Convict Conditioning: How I Learned My Craft: Doing Time (Book Excerpt)

Convicts are not just used for punishment, but they are also useful in different fields such as medicine, law enforcement, military and so on. They have been known to perform many tasks that require great physical strength or mental concentration. There are various methods of using convicts. Some methods involve using them for manual labor, while others employ them as guards.

The most common way of employing convicts is through their physical labor. Convicts are used in construction jobs such as building roads and bridges, digging ditches and other types of work that requires heavy physical exertion. These convicts can be trained to do these tasks with little training time required from the prisoners themselves. Other times convicts are employed to guard prisons or keep watch over the prison grounds at night.

Another type of employment that involves convicts is as guards. They are generally paid less than regular guards, but they still provide better protection for the prisoners compared to regular guards. Most convicts will only be hired if there is no suitable candidate available within the prison population.

There are several advantages to hiring convicts for your job. They are generally less risk of going on strike and even if they do, it’s not as much of a hassle as it could be. They are also hired for much cheaper than regular guards, which is a huge advantage. One of the biggest reasons why prisons employ convicts is because they are an easy source of free labor.

When looking for convicts to hire, the amount of experience doesn’t really matter. A lot of the time convicts have already worked in labor camps or factories, so they would be able to step into the job right away. As far as experience goes, a lot of convicts have a lot of it even if their work has been illegal. This is because they have more experience with committing crimes than regular people do with regular jobs.

For this reason, many convicts become skilled at their jobs due to being repeat offenders.

If you are looking for convicts to hire for your business, it’s always a good idea to hire someone who is familiar with the work. If there are no suitable convicts within your prison or another one in the area, it might be beneficial to advertise for one. You want to make sure that the quality of your product isn’t compromised when hiring convicts.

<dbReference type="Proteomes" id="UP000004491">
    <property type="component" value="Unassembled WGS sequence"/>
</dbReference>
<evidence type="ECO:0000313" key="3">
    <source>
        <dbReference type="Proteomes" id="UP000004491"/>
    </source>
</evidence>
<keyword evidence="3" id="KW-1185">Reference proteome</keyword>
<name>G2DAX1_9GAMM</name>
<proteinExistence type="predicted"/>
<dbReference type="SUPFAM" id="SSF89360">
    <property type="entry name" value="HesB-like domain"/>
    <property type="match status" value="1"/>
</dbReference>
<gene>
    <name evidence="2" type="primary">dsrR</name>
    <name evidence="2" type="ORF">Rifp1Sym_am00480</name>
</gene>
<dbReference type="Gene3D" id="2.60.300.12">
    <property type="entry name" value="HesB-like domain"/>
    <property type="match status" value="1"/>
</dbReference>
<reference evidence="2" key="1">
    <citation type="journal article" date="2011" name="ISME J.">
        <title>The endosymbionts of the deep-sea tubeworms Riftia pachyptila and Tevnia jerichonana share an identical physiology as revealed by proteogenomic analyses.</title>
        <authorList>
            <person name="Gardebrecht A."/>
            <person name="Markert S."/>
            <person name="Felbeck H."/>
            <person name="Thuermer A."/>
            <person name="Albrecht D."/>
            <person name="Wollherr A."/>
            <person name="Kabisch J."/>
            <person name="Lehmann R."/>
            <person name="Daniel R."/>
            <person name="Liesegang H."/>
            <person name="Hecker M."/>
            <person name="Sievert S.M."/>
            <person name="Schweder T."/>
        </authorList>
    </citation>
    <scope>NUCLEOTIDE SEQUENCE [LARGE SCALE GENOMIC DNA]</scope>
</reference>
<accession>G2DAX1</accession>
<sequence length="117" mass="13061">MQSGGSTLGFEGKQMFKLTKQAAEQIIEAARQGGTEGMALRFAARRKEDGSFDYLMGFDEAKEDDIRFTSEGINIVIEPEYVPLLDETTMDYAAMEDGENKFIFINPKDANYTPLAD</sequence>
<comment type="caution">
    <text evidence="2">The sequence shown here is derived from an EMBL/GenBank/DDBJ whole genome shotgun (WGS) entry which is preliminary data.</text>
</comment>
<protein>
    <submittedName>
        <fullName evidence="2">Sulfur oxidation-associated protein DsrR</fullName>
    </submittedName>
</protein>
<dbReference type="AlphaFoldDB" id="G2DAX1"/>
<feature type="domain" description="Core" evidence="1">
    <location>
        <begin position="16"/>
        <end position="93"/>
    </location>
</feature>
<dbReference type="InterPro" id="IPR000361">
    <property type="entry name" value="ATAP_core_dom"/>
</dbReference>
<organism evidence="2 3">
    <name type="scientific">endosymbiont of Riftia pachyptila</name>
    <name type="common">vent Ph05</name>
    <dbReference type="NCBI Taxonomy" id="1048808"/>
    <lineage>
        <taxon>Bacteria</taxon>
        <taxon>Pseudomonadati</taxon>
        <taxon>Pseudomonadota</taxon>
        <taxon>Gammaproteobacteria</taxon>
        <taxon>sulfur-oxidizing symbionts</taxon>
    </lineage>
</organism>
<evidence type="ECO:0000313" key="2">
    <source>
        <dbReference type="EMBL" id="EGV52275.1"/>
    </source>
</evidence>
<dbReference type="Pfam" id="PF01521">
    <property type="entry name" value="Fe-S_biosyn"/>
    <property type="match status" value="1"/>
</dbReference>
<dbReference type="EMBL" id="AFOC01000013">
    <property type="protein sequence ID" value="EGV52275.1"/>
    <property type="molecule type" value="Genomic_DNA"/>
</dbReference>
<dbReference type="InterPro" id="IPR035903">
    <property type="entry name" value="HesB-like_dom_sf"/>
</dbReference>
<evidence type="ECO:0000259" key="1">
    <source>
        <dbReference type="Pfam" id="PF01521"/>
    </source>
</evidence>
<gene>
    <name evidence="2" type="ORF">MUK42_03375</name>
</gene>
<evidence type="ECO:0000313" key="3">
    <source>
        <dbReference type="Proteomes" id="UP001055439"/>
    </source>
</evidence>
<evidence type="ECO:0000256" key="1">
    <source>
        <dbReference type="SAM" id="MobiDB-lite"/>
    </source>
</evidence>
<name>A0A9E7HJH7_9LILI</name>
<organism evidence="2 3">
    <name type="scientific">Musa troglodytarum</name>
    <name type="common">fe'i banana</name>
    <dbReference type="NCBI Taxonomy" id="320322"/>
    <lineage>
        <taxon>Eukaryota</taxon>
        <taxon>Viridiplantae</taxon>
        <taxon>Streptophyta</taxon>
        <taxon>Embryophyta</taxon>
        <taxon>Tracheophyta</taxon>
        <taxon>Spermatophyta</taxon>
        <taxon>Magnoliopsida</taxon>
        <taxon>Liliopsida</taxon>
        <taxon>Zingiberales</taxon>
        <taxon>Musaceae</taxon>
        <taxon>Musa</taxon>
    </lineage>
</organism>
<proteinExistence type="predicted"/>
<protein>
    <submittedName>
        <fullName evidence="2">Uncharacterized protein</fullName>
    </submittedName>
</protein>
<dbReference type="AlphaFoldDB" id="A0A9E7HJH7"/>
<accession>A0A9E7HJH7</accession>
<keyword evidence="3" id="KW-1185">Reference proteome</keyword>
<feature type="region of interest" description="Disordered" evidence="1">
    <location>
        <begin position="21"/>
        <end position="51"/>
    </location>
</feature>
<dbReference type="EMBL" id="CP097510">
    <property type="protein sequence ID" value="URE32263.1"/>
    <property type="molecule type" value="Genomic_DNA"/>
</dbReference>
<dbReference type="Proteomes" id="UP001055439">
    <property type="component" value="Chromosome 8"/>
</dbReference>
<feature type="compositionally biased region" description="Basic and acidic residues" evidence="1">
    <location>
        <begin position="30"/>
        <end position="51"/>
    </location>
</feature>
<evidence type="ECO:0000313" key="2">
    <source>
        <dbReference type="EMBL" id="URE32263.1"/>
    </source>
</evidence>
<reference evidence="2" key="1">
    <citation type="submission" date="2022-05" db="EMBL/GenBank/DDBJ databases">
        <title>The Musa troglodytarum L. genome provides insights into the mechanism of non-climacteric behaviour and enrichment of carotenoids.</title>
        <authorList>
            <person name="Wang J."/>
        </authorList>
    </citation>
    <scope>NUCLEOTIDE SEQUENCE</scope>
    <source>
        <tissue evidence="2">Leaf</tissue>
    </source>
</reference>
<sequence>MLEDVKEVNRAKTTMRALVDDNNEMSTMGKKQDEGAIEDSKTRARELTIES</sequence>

One of the biggest problems with hiring convicts for your job is the risk of them escaping. If you’re a business owner who wants to avoid potential legal hassles, it might be best to hire someone else. It’s also important to keep an eye on your labor if they are convicts. While it’s true that most convicts are skilled at their jobs, there’s always a handful of them that mess things up on purpose.

If you’re hiring convicts for a manual labor job, make sure to keep a close eye on them.

Convict Conditioning: How I Learned My Craft: Doing Time (Book Excerpt) - GYM FIT WORKOUT

Crime in industrialization

For every successful business that sets up shop during the industrial revolution, there’s a rise in crime within the city itself or on the outskirts of it. The population increases as more people move into cities and start making money. The poor are still poor though and this creates social disparity. Inequality in wealth distribution leads to higher crime rates and more death.

The first type of crime you might encounter are simple assaults, fights and brawls that occur in local taverns or even on the street. If you have a larger city or one with a military base, you can expect to see riots from time to time as well.

Other types of crime include pick pockets, thieves, prostitution rings, drug trafficking and many other illegal activities. The city is where most of these crimes are centered. The city life attracts people who are willing to take more risks in exchange for a better life. There are also many people who aren’t as fortunate, resulting in the rise in crime.

Most cities have a large police force to combat the high amount of crime. These police officers are equipped with guns, multiple rounds of ammo and batons. They have a large amount of leeway in their job. They can question anyone and detain them for as long as they wish.

This is a far cry from the days of old where a person could just live their life without having to answer to anyone. There is also the National Guard, who are sent in to deal with unrest or riots. The National Guard is usually made up of former soldiers who have retired from their service. This gives them experience in combat and with weaponry. They are also given the authority to use whatever means they see fit to stop the problem, all in the name of protecting the people.

Crime and punishment in industrialization

The most well known punishment for crimes is called the guillotine. It was created in France during the time of the French revolution. The idea behind it is that it is fast and painless. It consists of a heavy blade that is dropped down and slices off the victim’s head.

In theory, it can be used on anyone whether they’re a noble or the lowest of the low. The problem with this method of punishment is that it requires a very skilled executioner. One slip up and the head isn’t completely cut off, which means the person has to endure a slow and painful death. Another problem with this type of punishment is that it requires a great deal of cleaning. After all, blood is going to get everywhere regardless of how clean the cut is. For this reason, some industrial cities that use the guillotine will have a lower class people tasked with cleaning the device after each use.